Jim Crow Museum
1010 Campus Drive
Big Rapids, MI 49307
The name Jim Crow is often used to describe the segregation laws, rules, and customs which arose after Reconstruction ended in 1877 and continued until the mid-1960s. How did the name become associated with these "Black Codes" which took away many of the rights which had been granted to black people through the 13th, 14th, and 15th Amendments?
"Come listen all you galls and boys,
I'm going to sing a little song,
My name is Jim Crow.
Weel about and turn about and do jis so,
Eb'ry time I weel about I jump Jim Crow."
These words are from the song, "Jim Crow," as it appeared in sheet music written by Thomas Dartmouth "Daddy" Rice. Rice, a struggling "actor" (he did short solo skits between play scenes) at the Park Theater in New York, happened upon a black person singing the above song -- some accounts say it was an old black slave who walked with difficulty, others say it was a ragged black stable boy. Whether modeled on an old man or a young boy we will never know, but we know that in 1828 Rice appeared on stage as "Jim Crow" -- an exaggerated, highly stereotypical black character.
Rice, a white man, was one of the first performers to wear blackface makeup -- his skin was darkened with burnt cork. His Jim Crow song-and-dance routine was an astounding success that took him from Louisville to Cincinnati to Pittsburgh to Philadelphia and finally to New York in 1832. He also performed to great acclaim in London and Dublin. By then "Jim Crow" was a stock character in minstrel shows, along with counterparts Jim Dandy and Zip Coon. Rice's subsequent blackface characters were Sambos, Coons, and Dandies. White audiences were receptive to the portrayals of black people as singing, dancing, grinning fools.
By 1838, the term "Jim Crow" was being used as a collective racial epithet for black people, not as offensive as nigger, but similar to coon or darkie. The popularity of minstrel shows clearly aided the spread of Jim Crow as a racial slur. This use of the term only lasted half a century. By the end of the 19th century, the words Jim Crow were less likely to be used to derisively describe black people; instead, the phrase Jim Crow was being used to describe laws and customs which oppressed black people.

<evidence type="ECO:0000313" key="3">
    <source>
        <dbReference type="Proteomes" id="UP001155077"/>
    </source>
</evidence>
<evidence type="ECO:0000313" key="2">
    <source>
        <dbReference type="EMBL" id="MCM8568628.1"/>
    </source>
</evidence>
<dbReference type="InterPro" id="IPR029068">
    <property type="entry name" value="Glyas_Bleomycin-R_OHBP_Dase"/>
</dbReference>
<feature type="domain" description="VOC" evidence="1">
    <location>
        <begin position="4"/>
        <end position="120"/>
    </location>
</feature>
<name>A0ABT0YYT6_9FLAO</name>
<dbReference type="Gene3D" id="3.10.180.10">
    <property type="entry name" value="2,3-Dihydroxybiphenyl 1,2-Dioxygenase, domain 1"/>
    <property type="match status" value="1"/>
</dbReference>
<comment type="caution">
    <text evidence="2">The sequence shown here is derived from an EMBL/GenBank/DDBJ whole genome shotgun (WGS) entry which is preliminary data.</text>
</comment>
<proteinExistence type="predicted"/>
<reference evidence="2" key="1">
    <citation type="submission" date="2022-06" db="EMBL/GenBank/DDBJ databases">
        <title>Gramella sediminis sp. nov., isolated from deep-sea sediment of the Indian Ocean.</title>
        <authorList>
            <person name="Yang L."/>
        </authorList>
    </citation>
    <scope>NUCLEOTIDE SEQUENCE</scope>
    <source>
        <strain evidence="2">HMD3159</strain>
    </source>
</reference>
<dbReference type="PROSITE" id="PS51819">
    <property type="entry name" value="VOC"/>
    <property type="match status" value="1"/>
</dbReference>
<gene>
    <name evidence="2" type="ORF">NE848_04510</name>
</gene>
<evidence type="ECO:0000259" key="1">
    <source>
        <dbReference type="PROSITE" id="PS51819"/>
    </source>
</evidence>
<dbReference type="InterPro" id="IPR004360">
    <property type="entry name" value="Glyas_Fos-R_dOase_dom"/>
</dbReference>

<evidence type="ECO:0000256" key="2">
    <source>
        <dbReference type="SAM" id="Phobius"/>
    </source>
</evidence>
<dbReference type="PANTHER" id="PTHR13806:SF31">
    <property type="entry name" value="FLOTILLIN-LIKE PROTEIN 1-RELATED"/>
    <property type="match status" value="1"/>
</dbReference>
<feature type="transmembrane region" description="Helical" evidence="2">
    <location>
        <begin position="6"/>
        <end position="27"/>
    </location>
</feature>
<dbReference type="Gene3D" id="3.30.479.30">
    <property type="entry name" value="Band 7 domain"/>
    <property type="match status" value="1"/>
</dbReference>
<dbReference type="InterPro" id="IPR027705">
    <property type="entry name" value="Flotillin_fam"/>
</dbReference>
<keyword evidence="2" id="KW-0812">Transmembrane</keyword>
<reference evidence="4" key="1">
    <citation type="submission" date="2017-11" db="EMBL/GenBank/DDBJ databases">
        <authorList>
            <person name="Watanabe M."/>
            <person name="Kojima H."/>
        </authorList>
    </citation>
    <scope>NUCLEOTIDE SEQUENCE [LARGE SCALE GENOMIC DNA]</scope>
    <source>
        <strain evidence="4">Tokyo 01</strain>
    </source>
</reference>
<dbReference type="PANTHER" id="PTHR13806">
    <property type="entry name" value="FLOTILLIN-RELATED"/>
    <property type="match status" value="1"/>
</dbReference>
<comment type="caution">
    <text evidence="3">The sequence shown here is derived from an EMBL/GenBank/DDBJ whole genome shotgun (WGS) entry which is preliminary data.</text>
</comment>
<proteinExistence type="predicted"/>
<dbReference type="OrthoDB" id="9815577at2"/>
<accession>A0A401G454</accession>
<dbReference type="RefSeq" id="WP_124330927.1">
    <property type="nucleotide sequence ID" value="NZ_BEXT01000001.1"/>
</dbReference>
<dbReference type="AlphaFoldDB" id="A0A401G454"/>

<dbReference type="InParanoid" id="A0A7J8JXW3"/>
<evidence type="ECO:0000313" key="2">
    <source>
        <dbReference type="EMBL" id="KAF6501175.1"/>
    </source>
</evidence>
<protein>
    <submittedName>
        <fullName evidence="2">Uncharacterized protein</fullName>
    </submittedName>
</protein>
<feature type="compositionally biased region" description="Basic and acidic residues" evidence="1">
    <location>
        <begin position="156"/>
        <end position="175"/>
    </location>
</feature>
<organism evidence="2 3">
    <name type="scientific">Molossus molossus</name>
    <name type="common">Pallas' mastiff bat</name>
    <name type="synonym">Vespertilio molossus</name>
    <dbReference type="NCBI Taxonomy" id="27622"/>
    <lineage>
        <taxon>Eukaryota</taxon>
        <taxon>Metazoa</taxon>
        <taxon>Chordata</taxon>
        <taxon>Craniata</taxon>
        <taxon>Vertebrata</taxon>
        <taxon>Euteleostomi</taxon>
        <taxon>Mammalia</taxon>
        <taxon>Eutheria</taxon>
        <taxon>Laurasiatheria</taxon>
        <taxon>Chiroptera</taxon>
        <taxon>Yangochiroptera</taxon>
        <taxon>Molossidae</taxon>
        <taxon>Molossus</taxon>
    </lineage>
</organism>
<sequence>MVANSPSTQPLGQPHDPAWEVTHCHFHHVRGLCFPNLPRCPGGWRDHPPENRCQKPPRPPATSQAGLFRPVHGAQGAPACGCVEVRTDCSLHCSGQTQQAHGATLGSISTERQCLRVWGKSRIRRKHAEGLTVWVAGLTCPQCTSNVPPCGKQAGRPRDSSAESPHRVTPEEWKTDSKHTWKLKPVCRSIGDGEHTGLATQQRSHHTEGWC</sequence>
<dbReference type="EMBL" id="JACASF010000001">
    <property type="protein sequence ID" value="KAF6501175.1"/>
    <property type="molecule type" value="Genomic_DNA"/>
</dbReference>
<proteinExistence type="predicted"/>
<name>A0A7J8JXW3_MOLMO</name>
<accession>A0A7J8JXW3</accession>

The minstrel show was one of the first native forms of American entertainment, and Rice was rightly regarded as the "Father of American minstrelsy." He had many imitators. In 1843, four white men from New York, billed as the Virginia Minstrels, darkened their faces and imitated the singing and dancing of black people. They used violins, castanets, banjos, bones, and tambourines. Their routine was successful and they were invited to tour the country. In 1845, the Christy Minstrels (for whom Stephen Foster wrote some of his most popular songs) originated many features of the minstrel show, including the seating of the blackface performers in a semicircle on stage, with the tambourine player (Mr. Tambo) at one end, and the bones player (Mr. Bones) at the other; the singing of songs, called Ethiopian melodies, with harmonized choruses; and the humorous banter of jokes between the endmen and the performer in the middle seat (Mr. Interlocutor). These performers were sometimes called Ethiopian Delineators and the shows were popularly referred to as Coon Shows.
Rice and his imitators, by their stereotypical depictions of black people, helped to popularize the belief that black people were lazy, stupid, inherently less human, and unworthy of integration. During the years that black people were being victimized by lynch mobs, they were also victimized by the racist caricatures propagated through novels, sheet music, theatrical plays, and minstrel shows. Ironically, years later when black people replaced white minstrels, the black people also "blackened" their faces, thereby pretending to be white people pretending to be black people. They, too, performed the Coon Shows which dehumanized black people and helped establish the desirability of racial segregation.
Daddy Rice, the original Jim Crow, became rich and famous because of his skills as a minstrel. However, he lived an extravagant lifestyle, and when he died in New York on September 19, 1860, he was in poverty.
The minstrel shows were popular between 1850 and 1870, but they lost much of their national popularity with the coming of motion pictures and radios. Unfortunately for black people, the minstrel shows continued in small towns, and caricatured portrayals of black people found greater expression in motion pictures and radios.
© Dr. David Pilgrim, Professor of Sociology
Ferris State University
Bean, A., Hatch, J. V., & McNamara, B. (Eds.). (1996). Inside the minstrel mask: Readings in nineteenth-century blackface minstrelsy. Hanover, NH: Wesleyan University Press.
Cockrell, D. (1997). Demons of disorder: Early blackface minstrels and their world. Cambridge: Cambridge University Press.
Levy, L. S. (1976). Picture the songs: Lithographs from the sheet music of nineteenth-century America. Baltimore, MD: John Hopkins University Press.
Toll, R. C. (1974). Blacking up: The minstrel show in nineteenth century America. New York, NY: Oxford University Press.